The whole thing really, really smells, and McGuinty et al should be ashamed of themselves.

As for racings side, I don't know about you, but the propagandist articles, disguised as news items, on Standardbred Canada are beginning to be annoying. Almost every story I read on this topic uses incendiary language like "ill advised" plan, or "inexplicable" or others. They're acting no better than this lady with her "it's unfortunate we have to choose health care and education" comments, like somehow if you oppose the government's plan you want bad health care and dumb kids.

It's like we're watching two children yelling insults at each other in a schoolyard. I guess that's just the way it is in the business of politics and government programs.



Thursday, June 21, 2012

Reason Number 3,492 Why Uniform Rules Are Needed

The Daily Racing Form reported the following with regards to the Demorphin positives recently found in a few southern states. The trainer has initially been handed a six month suspension.
  •  The case has been referred to the commission because the stewards in Louisiana are restricted to handing down a maximum six-month suspension, according to Charles Gardiner, the commission’s executive director. The minimum recommended suspension for a drug like dermorphin – a potent opioid with morphine-like effects – is one year, and the trainer who was issued the suspension, Alvin Smith, was suspended 13 years ago for two positives of a drug in the same potent class.
How crazy is that? It's a second class I, and we have to go up the chain of command to get a penalty longer than six months? Sure it looks like he'll get more, after "circumstances" are looked at, but when your guidelines at the steward level say six months? Incredible.

What's this say to the public and to politicians who think we're all crooks? We have someone allegedly using frog venom which can kill horses and humans, and they read in the paper he might get six months? If they read further they see he did similar in 1999 (he got a whopping seven months back then, some deterrent eh?)and was let back to do it again? What the heck?

The amazing thing is, if it happened in another state, he'd get a different penalty. Some states, like California defy some logic. Other states like New York are more draconian.

It's a mess.

It's not 1980 anymore, where exotic drugs are not readily purchased. Today it's a different beast, and for things like this, we need uniform penalties. In some cases we need lifetime bans.

The Ontario Racing Commission had to deal with this long before other jurisdictions. EPO - a completely horrible Class I drug - made the rounds in the early 2000's, via EPO/DPO and aranesp and they were extremely vigilant. Ask anyone who had to care for a horse who was coming down off EPO and they'll tell you some horror stories. It's an awful drug for horses. They immediately stepped up to the plate and changed the way class I's like this are handled. (pdf)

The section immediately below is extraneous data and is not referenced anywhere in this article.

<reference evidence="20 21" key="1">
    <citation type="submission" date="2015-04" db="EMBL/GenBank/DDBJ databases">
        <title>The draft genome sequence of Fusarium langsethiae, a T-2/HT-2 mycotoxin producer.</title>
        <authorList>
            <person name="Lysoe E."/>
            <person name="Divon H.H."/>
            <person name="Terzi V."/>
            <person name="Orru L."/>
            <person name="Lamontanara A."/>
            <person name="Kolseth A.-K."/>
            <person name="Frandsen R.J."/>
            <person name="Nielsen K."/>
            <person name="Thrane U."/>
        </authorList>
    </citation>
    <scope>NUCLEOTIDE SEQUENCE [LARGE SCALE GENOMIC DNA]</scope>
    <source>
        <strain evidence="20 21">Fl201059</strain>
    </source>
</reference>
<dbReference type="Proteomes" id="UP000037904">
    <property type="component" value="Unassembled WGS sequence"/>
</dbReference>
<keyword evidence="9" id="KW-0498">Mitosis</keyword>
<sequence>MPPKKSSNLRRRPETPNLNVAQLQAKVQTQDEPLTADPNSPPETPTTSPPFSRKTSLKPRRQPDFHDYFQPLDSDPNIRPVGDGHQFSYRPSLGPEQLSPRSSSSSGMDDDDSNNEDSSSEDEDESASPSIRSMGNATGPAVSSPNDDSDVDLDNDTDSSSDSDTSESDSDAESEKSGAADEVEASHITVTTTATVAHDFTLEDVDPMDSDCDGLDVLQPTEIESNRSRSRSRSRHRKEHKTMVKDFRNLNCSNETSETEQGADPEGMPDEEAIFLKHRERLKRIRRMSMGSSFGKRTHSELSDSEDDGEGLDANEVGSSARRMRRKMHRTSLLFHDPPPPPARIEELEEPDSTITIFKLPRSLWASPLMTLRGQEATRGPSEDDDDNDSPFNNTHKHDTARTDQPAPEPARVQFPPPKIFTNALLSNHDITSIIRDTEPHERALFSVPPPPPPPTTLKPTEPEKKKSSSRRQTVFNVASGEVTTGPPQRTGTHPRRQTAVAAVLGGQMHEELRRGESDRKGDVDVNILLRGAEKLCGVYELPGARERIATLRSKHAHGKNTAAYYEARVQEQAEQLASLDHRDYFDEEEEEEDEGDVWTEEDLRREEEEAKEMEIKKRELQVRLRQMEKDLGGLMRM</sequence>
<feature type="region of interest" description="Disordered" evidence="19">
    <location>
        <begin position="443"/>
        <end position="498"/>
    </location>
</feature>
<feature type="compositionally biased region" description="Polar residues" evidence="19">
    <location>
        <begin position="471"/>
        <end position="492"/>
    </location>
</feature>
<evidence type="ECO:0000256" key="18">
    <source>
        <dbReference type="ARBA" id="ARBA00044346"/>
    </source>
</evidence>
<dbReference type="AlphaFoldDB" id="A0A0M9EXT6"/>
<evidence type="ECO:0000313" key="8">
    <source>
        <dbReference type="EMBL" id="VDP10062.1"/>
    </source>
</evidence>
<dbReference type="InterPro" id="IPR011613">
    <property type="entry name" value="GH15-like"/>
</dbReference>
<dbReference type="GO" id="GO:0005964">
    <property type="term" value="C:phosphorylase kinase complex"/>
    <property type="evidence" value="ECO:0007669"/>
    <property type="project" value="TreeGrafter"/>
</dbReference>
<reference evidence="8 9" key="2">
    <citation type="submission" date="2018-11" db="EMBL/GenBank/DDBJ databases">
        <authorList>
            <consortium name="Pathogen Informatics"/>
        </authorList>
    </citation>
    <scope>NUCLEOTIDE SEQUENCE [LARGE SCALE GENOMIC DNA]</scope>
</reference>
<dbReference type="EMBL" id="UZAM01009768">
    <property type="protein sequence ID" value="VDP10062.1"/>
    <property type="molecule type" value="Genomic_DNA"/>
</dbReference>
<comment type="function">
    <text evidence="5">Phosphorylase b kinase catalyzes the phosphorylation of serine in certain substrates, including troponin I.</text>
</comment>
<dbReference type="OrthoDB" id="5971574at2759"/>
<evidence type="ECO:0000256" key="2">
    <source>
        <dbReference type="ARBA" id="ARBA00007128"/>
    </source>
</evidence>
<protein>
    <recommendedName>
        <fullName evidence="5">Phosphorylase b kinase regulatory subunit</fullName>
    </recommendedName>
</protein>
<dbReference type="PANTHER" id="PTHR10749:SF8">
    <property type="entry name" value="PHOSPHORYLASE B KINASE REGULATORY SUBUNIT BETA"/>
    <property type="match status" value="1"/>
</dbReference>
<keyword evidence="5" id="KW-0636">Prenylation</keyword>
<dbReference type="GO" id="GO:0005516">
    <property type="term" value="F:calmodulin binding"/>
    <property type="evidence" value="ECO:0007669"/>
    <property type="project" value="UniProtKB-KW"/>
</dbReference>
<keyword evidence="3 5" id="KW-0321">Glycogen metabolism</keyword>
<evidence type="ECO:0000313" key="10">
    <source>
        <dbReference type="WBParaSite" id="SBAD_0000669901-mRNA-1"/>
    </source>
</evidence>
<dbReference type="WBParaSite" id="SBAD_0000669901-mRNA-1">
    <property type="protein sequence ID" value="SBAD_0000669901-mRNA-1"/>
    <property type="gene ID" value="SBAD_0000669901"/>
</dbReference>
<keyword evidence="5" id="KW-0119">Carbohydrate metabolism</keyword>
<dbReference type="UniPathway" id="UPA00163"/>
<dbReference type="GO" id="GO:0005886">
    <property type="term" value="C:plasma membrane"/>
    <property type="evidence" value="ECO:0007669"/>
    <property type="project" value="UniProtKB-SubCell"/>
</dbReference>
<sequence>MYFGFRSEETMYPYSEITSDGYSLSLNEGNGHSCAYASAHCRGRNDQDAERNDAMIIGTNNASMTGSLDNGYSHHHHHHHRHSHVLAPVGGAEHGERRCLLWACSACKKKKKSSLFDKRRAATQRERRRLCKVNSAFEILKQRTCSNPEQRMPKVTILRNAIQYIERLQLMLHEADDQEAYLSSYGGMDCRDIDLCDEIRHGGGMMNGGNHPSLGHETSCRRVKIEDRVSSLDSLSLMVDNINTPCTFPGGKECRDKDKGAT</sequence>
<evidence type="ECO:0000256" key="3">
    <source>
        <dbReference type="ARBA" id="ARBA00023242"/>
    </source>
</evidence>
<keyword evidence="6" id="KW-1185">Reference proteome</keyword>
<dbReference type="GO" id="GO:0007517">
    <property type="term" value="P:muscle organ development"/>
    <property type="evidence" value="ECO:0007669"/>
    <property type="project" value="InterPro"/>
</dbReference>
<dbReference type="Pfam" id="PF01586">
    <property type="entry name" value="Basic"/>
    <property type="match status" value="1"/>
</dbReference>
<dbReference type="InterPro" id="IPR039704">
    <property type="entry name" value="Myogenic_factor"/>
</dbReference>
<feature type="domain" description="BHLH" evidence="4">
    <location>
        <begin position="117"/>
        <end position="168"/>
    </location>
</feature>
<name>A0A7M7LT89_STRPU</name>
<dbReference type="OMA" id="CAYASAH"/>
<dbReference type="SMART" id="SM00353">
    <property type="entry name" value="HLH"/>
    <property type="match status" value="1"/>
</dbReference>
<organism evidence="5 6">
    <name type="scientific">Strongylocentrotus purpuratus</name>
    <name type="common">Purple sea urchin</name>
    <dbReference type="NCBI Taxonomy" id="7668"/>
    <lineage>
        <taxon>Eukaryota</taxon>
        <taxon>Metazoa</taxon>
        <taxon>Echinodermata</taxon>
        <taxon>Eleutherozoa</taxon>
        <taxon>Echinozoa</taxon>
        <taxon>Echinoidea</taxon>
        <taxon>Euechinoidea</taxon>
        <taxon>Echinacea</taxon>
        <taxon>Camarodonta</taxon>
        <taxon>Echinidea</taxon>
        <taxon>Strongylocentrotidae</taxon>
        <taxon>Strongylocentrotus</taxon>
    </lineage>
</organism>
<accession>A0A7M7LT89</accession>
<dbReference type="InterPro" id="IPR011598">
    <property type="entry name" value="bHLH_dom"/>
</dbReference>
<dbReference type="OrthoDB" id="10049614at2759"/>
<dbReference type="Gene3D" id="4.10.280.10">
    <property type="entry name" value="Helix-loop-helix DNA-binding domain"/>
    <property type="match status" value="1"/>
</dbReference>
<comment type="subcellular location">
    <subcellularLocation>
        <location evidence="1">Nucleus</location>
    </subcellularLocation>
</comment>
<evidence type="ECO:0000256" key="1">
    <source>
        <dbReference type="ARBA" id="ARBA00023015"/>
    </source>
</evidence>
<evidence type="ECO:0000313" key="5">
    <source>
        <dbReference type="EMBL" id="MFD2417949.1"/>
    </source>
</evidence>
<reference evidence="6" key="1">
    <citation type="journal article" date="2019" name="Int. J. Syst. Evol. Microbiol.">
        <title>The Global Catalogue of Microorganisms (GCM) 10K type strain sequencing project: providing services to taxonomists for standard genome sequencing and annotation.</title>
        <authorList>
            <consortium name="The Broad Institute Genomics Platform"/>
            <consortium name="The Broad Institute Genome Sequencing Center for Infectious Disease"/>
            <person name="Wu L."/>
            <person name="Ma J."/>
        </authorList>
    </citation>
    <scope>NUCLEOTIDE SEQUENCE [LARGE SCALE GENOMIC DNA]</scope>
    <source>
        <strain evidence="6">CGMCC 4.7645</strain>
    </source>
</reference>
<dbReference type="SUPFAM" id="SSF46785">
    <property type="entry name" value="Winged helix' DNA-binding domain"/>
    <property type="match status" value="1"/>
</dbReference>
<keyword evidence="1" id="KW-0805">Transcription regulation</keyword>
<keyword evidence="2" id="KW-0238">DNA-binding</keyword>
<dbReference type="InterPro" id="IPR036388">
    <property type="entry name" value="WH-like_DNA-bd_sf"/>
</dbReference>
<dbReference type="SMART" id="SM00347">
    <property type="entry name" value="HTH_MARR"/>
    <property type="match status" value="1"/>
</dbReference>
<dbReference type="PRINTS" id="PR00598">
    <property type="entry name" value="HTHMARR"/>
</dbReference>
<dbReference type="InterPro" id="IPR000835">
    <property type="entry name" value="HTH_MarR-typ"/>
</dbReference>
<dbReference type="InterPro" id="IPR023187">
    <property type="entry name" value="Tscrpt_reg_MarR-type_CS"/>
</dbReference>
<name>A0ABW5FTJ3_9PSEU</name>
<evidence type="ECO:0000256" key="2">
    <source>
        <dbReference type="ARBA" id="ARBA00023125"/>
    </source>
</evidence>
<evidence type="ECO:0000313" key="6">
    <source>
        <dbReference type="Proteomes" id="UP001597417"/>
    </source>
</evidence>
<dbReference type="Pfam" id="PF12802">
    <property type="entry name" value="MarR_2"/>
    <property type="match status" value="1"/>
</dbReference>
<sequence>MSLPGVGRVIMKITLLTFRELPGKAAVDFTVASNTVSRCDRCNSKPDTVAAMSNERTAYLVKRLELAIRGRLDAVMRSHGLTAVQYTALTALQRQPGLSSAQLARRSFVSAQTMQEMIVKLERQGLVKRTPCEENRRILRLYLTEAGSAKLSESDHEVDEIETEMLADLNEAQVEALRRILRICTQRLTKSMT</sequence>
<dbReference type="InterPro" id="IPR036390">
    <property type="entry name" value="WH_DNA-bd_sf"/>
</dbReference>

For the gentleman who is accused of using this "tree frog drug" in Louisiana, he'd be at minimum gone for 5 years (this is his second class I) in Ontario. He would not be able to race while under appeal. If he has other positives on his record, he'd be likely gone 10 years and face a huge fine in Ontario. If he proves his innocence on appeal, that's fine, and good for him, but the guidelines and penalty would be swift and without question.

Steve Crist once said he talked to horseplayers about drugs and towards trainers they were "hang them high and hang them higher". I'm not like that. Mistakes are made, intent to injure the game or horses, or fellow horse owners, as well as extenuating circumstances do happen and can happen. Everyone deserves their day in court after a penalty is handed down. But the initial publicly reported penalty for something like this should never be six months, anywhere. It should be years, it should be the same no matter where you race a horse, and it must be done like that so cheaters take commissions seriously, and our customers know there is someone minding the store who's watching their backs.



Wednesday, June 20, 2012

Frog-Gate Goes Mainstream

I have been watching Drugs Inc on Natgeo the past while and it is a really cool series. It is flat-out amazing how drugs are created and sold, whether it's bath salts, or ketomine, or heroin, or ecstasy, or crack cocaine. Sometimes they can be ordered over the internet, cooked in a basement, or bought on the corner. The fact remains, if there is a market, and there is money involved, it will be bought and it will be sold.

Why would racing be any different?

This weeks newsflash, first broke at NOLA.com by Bob Fortus, is about the South American Tree Frog, and its analgesic and pain killing "juice". So far we have a dozen or so positives and we'll likely have many more.

A few thoughts that may or may not be accurate, but are my opinion: 
  • Racing gives away $1B in purses each year - more if you include Canada - so this should be no surprise. If a guy will take a gun and rob a bank for $1,000, it's not a stretch to see someone order something over the internet that won't be detected in a racehorse, and take cash that way. The best part of it? If you get caught robbing a bank, you'll get thrown in jail. If you get caught robbing fellow horse owners, you'll likely get legal help to fight the positives from the horsemen group, get six months, and be able to use some of the money you stole for a nice vacation.